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Weissman, P. (1968). Psychological Concomitants of Ego Functioning in Creativity. Int. J. Psycho-Anal., 49:464-469.

(1968). International Journal of Psycho-Analysis, 49:464-469

Psychological Concomitants of Ego Functioning in Creativity

Philip Weissman

In a recent study (Weissman, 1967) I suggested that the ego's role in creativity is more active than a controlled regression in the service of the ego (Kris, 1944) and minimally involves the utilization of two specific ego functions. Briefly, I postulated a dissociative or desynthesizing function as essential for the temporary liberation of the established order of the psyche, so that newly available drive discharges could be restructured with the aid of the ego's synthetic (Nunberg, 1931) or integrative (Hartmann, 1955) function into new and creative products. The genetic roots of the dissociative function were traced to early development when the new influence of the reality principle demands an alteration of the existing established order of the psyche under the pleasure principle. It is the dissociative function of the ego which repeatedly undoes a previously established stage of psychic development (oral, anal, phallic, etc.) so that a succeeding stage may come into a reigning development.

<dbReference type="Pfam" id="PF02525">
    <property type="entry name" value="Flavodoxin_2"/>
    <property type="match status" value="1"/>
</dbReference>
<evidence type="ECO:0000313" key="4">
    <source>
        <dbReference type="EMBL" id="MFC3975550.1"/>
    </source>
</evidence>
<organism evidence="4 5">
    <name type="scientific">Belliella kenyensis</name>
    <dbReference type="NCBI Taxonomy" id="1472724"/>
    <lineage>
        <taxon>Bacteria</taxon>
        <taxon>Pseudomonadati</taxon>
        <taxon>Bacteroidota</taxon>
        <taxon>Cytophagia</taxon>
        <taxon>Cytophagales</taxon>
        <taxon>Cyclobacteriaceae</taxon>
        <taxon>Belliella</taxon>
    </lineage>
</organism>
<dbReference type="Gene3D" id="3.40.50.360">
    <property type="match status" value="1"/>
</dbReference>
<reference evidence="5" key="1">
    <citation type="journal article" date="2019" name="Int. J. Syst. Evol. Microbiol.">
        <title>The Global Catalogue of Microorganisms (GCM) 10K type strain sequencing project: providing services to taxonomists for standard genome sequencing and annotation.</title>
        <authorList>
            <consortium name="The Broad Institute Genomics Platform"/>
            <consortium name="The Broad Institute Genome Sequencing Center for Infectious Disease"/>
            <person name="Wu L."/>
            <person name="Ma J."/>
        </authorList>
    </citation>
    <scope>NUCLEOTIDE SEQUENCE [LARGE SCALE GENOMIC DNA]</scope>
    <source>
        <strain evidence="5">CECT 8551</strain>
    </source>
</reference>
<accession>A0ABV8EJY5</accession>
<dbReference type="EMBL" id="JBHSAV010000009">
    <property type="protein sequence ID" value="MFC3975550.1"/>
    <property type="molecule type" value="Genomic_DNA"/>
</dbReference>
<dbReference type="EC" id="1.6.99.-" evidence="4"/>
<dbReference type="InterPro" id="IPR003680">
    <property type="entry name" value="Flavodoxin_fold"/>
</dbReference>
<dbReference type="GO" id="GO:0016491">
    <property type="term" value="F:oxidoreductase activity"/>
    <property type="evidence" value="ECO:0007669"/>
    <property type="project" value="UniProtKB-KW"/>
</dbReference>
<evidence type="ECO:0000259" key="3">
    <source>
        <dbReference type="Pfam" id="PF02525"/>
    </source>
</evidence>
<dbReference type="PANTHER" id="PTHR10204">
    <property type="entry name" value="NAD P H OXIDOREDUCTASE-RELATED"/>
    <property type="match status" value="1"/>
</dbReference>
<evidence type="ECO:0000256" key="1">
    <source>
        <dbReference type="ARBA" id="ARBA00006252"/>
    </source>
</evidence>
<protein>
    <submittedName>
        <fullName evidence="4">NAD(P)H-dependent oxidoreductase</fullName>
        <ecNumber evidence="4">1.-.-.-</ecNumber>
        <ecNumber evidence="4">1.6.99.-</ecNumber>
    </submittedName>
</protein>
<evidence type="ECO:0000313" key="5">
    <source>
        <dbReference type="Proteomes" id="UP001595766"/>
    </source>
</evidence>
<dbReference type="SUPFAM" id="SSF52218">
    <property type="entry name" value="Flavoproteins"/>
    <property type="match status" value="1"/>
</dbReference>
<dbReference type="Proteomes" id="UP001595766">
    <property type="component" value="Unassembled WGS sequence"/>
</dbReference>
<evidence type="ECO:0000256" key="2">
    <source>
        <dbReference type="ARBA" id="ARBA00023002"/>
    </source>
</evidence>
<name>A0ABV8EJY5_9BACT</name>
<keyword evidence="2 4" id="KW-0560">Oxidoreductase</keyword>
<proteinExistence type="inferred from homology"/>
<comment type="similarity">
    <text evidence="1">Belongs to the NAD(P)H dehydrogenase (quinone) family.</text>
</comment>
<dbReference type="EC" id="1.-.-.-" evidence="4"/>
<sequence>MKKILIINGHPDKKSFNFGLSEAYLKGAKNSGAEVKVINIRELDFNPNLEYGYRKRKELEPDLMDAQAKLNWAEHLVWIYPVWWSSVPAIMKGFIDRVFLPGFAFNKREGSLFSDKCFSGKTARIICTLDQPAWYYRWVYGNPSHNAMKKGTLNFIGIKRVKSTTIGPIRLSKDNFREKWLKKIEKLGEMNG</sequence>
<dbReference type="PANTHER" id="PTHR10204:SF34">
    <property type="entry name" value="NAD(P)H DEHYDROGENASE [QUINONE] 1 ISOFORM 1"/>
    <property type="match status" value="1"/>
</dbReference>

Correlated with the highly developed combination of dissociative and synthetic functions in creative people, other psychological factors in creative functioning need to be re-examined. The role of sublimation and neutralization should be re-evaluated as to whether or not they are as indispensable as we think for creative functioning. The childhood (and infancy) of the artist, as Greenacre (1957) has recently reconstructed it, should be further elaborated upon in light of these concepts of ego functioning in creativity.

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